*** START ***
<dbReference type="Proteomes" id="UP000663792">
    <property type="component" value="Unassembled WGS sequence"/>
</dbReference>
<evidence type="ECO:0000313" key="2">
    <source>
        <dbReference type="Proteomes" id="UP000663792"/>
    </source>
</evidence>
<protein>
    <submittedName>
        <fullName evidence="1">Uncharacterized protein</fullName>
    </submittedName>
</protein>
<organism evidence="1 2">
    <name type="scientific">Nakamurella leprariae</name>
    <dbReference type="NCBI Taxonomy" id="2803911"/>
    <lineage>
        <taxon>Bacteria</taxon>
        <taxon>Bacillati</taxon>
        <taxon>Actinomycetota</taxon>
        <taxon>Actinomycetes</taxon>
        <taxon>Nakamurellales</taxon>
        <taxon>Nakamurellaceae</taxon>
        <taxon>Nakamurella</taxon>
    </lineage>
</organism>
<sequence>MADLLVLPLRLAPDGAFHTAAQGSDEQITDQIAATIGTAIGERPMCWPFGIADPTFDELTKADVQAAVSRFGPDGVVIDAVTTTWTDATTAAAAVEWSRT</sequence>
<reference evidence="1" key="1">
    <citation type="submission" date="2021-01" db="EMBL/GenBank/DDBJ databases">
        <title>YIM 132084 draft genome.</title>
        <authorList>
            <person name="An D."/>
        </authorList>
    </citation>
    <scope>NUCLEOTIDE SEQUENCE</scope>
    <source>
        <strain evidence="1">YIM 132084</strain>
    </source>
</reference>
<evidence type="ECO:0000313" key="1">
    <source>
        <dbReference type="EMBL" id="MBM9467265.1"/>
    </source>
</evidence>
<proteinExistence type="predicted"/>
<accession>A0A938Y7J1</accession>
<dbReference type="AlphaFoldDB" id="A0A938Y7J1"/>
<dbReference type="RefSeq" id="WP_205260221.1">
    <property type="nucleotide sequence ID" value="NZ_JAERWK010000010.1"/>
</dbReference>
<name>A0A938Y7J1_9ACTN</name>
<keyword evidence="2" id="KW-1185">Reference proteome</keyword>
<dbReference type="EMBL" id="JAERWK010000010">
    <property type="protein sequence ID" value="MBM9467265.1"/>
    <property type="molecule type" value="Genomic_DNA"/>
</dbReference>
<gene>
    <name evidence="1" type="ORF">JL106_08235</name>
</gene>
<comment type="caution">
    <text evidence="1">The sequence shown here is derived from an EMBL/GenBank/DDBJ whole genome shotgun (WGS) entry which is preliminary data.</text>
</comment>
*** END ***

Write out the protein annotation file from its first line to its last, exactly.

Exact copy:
<dbReference type="Proteomes" id="UP000663792">
    <property type="component" value="Unassembled WGS sequence"/>
</dbReference>
<evidence type="ECO:0000313" key="2">
    <source>
        <dbReference type="Proteomes" id="UP000663792"/>
    </source>
</evidence>
<protein>
    <submittedName>
        <fullName evidence="1">Uncharacterized protein</fullName>
    </submittedName>
</protein>
<organism evidence="1 2">
    <name type="scientific">Nakamurella leprariae</name>
    <dbReference type="NCBI Taxonomy" id="2803911"/>
    <lineage>
        <taxon>Bacteria</taxon>
        <taxon>Bacillati</taxon>
        <taxon>Actinomycetota</taxon>
        <taxon>Actinomycetes</taxon>
        <taxon>Nakamurellales</taxon>
        <taxon>Nakamurellaceae</taxon>
        <taxon>Nakamurella</taxon>
    </lineage>
</organism>
<sequence>MADLLVLPLRLAPDGAFHTAAQGSDEQITDQIAATIGTAIGERPMCWPFGIADPTFDELTKADVQAAVSRFGPDGVVIDAVTTTWTDATTAAAAVEWSRT</sequence>
<reference evidence="1" key="1">
    <citation type="submission" date="2021-01" db="EMBL/GenBank/DDBJ databases">
        <title>YIM 132084 draft genome.</title>
        <authorList>
            <person name="An D."/>
        </authorList>
    </citation>
    <scope>NUCLEOTIDE SEQUENCE</scope>
    <source>
        <strain evidence="1">YIM 132084</strain>
    </source>
</reference>
<evidence type="ECO:0000313" key="1">
    <source>
        <dbReference type="EMBL" id="MBM9467265.1"/>
    </source>
</evidence>
<proteinExistence type="predicted"/>
<accession>A0A938Y7J1</accession>
<dbReference type="AlphaFoldDB" id="A0A938Y7J1"/>
<dbReference type="RefSeq" id="WP_205260221.1">
    <property type="nucleotide sequence ID" value="NZ_JAERWK010000010.1"/>
</dbReference>
<name>A0A938Y7J1_9ACTN</name>
<keyword evidence="2" id="KW-1185">Reference proteome</keyword>
<dbReference type="EMBL" id="JAERWK010000010">
    <property type="protein sequence ID" value="MBM9467265.1"/>
    <property type="molecule type" value="Genomic_DNA"/>
</dbReference>
<gene>
    <name evidence="1" type="ORF">JL106_08235</name>
</gene>
<comment type="caution">
    <text evidence="1">The sequence shown here is derived from an EMBL/GenBank/DDBJ whole genome shotgun (WGS) entry which is preliminary data.</text>
</comment>